MORE PEOPLE THAN EVER BEFORE ARE clicking their way to a new home. A survey by the California Association of Realtors reported that 62 percent of potential home buyers used the Internet this year as an integral part of their home search, a 10 percent increase from last year.

Internet buyers accessed the Web mainly as an initial research tool to determine what they wanted and how much they could afford. The survey reported that they spent almost three times longer—just under six weeks—considering buying a home than their traditional counterparts. However, their time spent surfing paid off in that they took an average of five weeks less to find the houses they bought than non-Internet buyers, who spent roughly seven weeks.

KB Home took this information to heart during a recent revamp of its Web site, including more interactive elements such as video and mapping to appeal to Web junkies. Company spokesperson Derrick Hall says, “The Internet plays such a vital role in the sales process that we have to design [the Web site] assuming that it's the only thing a home buyer will see.”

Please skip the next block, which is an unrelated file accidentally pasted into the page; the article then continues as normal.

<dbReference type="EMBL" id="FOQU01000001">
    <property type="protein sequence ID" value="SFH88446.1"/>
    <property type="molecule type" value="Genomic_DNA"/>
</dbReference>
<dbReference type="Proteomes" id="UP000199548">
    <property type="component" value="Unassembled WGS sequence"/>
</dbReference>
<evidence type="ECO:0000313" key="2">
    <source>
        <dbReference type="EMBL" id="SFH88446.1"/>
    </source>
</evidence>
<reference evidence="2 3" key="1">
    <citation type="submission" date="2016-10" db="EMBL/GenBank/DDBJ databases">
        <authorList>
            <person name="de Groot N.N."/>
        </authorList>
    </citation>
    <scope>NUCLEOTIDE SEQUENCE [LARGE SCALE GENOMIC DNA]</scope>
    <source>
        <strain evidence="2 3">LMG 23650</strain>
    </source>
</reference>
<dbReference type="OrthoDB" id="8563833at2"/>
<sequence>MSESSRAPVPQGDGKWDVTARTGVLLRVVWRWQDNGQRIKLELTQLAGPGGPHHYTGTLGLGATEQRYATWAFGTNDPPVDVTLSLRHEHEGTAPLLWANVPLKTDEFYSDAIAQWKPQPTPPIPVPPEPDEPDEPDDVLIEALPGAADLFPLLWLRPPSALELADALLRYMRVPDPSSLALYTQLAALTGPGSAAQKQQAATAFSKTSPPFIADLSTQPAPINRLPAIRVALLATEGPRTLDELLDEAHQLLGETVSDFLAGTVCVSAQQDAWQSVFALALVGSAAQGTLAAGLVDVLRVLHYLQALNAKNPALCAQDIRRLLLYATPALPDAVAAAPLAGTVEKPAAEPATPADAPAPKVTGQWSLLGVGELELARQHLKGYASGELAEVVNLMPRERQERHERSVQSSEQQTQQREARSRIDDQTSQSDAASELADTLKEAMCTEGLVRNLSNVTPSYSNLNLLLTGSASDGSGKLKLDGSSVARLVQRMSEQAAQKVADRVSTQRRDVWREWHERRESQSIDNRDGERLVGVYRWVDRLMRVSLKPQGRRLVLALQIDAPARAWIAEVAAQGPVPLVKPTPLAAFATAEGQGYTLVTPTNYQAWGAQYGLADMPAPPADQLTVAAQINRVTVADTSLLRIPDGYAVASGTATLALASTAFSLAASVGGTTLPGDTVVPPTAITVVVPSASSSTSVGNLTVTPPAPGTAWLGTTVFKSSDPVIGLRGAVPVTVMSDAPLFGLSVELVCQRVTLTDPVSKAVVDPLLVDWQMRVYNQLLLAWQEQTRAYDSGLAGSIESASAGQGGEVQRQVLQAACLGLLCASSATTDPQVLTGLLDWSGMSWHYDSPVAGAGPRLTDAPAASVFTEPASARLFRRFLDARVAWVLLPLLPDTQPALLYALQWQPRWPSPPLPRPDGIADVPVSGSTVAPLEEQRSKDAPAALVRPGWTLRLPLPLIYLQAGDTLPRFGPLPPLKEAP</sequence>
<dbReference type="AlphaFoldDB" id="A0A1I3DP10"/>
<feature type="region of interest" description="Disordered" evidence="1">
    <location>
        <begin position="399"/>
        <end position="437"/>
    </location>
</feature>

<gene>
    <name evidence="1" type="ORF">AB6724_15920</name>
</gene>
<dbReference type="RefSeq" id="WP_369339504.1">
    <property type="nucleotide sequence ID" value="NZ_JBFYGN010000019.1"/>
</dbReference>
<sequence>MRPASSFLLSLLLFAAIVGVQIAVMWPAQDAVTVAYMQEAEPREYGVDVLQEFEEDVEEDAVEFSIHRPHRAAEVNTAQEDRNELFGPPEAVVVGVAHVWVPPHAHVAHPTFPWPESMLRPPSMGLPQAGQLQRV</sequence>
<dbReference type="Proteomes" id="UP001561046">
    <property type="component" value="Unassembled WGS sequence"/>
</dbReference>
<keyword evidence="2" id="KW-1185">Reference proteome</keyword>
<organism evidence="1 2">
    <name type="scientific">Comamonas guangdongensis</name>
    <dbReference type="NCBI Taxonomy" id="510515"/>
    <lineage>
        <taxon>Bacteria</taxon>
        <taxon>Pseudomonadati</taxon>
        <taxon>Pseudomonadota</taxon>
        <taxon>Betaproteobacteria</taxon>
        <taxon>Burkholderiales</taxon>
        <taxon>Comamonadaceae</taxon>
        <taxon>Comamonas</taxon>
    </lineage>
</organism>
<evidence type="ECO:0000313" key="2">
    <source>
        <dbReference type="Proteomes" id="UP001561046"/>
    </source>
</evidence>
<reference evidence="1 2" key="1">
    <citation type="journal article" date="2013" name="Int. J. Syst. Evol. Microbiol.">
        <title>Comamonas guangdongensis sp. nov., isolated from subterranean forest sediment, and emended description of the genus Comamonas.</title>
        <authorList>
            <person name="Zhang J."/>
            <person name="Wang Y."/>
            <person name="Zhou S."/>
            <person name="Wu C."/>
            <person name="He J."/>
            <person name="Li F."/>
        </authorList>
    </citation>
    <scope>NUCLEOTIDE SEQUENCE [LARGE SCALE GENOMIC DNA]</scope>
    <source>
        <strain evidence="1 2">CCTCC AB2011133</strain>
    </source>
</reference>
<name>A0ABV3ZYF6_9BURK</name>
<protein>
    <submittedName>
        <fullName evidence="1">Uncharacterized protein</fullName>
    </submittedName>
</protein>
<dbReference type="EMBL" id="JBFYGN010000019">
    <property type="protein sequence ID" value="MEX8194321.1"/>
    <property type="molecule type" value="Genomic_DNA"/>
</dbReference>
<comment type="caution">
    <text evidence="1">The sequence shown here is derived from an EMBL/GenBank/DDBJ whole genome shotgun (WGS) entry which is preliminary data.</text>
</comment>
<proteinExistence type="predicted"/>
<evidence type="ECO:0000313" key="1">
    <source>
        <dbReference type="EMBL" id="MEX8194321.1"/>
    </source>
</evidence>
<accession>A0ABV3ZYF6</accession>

The home building industry often has overlooked the Internet as a viable sales tool, says Hall. “Traditionally with home building it's been get the foot traffic in the door, but now our Web sites need to be sophisticated enough for Internet-savvy buyers to get information without driving around or driving too far,” he says.

Despite their increased dependency, most Internet buyers aren't eschewing face time with a real estate agent. The report found that nearly six in 10 Internet buyers said the information gathered from the Web was less useful than what came from an agent, because information online frequently is outdated.